U.S. stocks decline after record highs amid retail sales data
STOCKS FELL EARLY MONDAY, despite good news on U.S. retail spending in April, in contrast to last week, which saw the domestic stock market hit new highs. Here, a trader works on the floor of the New York Stock Exchange in New York on May 10.
BLOOMBERG NEWS FILE PHOTO/JIM LEE
By Nikolaj Gammeltoft and Sarah Jones Bloomberg News
NEW YORK - U.S. stocks fell, after benchmark indexes climbed to record levels last week, even as government data showed retail sales unexpectedly rose in April.
The Standard & Poor’s 500 Index lost 0.2 percent to 1,629.76 at 9:33 a.m. in New York.
“April’s retail sales report is another example of a generally weak report that is better than expected, so it’s perceived to be a positive,” Jim Baird, who helps manage about $8 billion as the Kalamazoo, Mich.-based chief investment officer at Plante Moran Financial Advisors, said in an email to clients. “You’re still left with limited growth in sales since the beginning of the year.”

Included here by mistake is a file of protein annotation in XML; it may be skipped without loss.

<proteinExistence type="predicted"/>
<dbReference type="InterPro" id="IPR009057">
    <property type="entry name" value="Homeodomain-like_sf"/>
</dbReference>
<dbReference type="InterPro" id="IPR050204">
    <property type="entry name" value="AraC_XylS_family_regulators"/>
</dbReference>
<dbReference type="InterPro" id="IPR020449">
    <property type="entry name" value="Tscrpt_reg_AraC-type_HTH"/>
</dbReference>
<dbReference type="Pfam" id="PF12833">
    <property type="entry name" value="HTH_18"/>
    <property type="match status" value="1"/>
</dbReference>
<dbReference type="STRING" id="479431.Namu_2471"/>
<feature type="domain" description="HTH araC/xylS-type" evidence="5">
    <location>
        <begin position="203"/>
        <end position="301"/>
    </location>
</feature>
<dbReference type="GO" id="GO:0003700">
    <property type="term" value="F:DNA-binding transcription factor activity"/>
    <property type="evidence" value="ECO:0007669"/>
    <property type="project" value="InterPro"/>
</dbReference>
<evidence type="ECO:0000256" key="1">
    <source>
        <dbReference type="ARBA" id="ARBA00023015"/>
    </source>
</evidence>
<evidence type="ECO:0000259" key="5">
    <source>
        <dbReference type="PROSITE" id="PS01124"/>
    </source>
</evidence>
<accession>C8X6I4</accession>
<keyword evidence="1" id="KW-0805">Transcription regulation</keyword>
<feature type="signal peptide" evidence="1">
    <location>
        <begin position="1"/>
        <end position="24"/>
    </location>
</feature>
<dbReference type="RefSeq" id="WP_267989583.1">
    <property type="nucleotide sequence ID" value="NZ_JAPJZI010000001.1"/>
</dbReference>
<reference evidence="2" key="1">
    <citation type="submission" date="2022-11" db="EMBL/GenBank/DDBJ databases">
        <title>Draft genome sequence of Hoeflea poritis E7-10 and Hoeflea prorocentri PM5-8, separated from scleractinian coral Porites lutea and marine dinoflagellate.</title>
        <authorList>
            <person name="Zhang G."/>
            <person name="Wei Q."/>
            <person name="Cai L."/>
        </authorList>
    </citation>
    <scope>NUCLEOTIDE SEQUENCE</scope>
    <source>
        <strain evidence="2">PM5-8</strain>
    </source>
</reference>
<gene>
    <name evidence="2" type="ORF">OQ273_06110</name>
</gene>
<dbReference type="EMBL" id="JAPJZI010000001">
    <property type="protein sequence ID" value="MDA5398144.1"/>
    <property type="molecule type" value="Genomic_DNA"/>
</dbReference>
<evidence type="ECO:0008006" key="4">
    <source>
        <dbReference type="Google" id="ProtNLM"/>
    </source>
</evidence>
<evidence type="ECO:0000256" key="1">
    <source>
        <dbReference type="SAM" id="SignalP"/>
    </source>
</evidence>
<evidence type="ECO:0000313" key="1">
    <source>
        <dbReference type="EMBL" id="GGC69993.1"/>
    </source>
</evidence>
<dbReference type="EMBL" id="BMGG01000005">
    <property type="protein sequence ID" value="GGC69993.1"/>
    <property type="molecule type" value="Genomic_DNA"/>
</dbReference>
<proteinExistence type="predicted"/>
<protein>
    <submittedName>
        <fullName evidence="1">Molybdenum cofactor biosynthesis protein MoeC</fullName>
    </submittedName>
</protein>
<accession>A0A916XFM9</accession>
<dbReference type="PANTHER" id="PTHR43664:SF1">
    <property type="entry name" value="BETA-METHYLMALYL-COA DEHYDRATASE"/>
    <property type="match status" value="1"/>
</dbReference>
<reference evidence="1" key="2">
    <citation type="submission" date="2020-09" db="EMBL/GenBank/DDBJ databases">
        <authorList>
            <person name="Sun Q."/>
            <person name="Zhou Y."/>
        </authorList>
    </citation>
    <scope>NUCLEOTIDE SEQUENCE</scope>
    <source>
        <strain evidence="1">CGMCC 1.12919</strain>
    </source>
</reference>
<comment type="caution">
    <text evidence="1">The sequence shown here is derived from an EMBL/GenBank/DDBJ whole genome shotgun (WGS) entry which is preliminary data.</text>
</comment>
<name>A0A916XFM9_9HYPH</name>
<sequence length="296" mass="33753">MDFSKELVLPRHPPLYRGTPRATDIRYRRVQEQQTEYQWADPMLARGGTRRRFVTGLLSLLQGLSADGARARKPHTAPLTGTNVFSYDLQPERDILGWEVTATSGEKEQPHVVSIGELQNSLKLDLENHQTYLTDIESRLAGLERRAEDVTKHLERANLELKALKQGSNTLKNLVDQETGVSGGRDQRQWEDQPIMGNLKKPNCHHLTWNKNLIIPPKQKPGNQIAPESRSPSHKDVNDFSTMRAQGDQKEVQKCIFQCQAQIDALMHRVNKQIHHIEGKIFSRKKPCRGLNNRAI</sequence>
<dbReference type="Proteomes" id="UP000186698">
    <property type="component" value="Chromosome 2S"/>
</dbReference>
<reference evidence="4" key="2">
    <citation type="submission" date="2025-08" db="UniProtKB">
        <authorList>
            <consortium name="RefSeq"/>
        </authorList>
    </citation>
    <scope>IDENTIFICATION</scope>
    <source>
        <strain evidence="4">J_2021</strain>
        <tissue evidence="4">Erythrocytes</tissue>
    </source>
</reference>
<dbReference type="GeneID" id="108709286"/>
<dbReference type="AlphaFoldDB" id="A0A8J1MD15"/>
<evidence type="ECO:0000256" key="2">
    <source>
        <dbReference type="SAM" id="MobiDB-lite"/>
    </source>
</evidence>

The 0.1 percent increase in U.S. retail sales followed a 0.5 percent decline in March, Commerce Department figures showed today in Washington, D.C. The median forecast of economists surveyed by Bloomberg called for a 0.3 percent drop. The figures may prompt economists to forecast spending this quarter will cool less than previously projected as Americans overcome a January increase in the payroll tax.
The S&P 500 rallied to a record on May 10, capping a third week of gains and extending its advance so far this year to 15 percent. U.S. stocks climbed last week as companies from Walt Disney Co. to DirecTV beat earnings estimates and central banks worldwide stepped up monetary stimulus to boost growth.
“It’s obvious that this market has got legs, the question is whether the economy is going to grow some legs to support stocks going forward,” Frank Braddock, senior portfolio manager with the Braddock Group of JHS Capital Advisors, said by phone from Columbia, S.C. JHS oversees about $3.4 billion. “There’s a definite psychological bias to the upside.”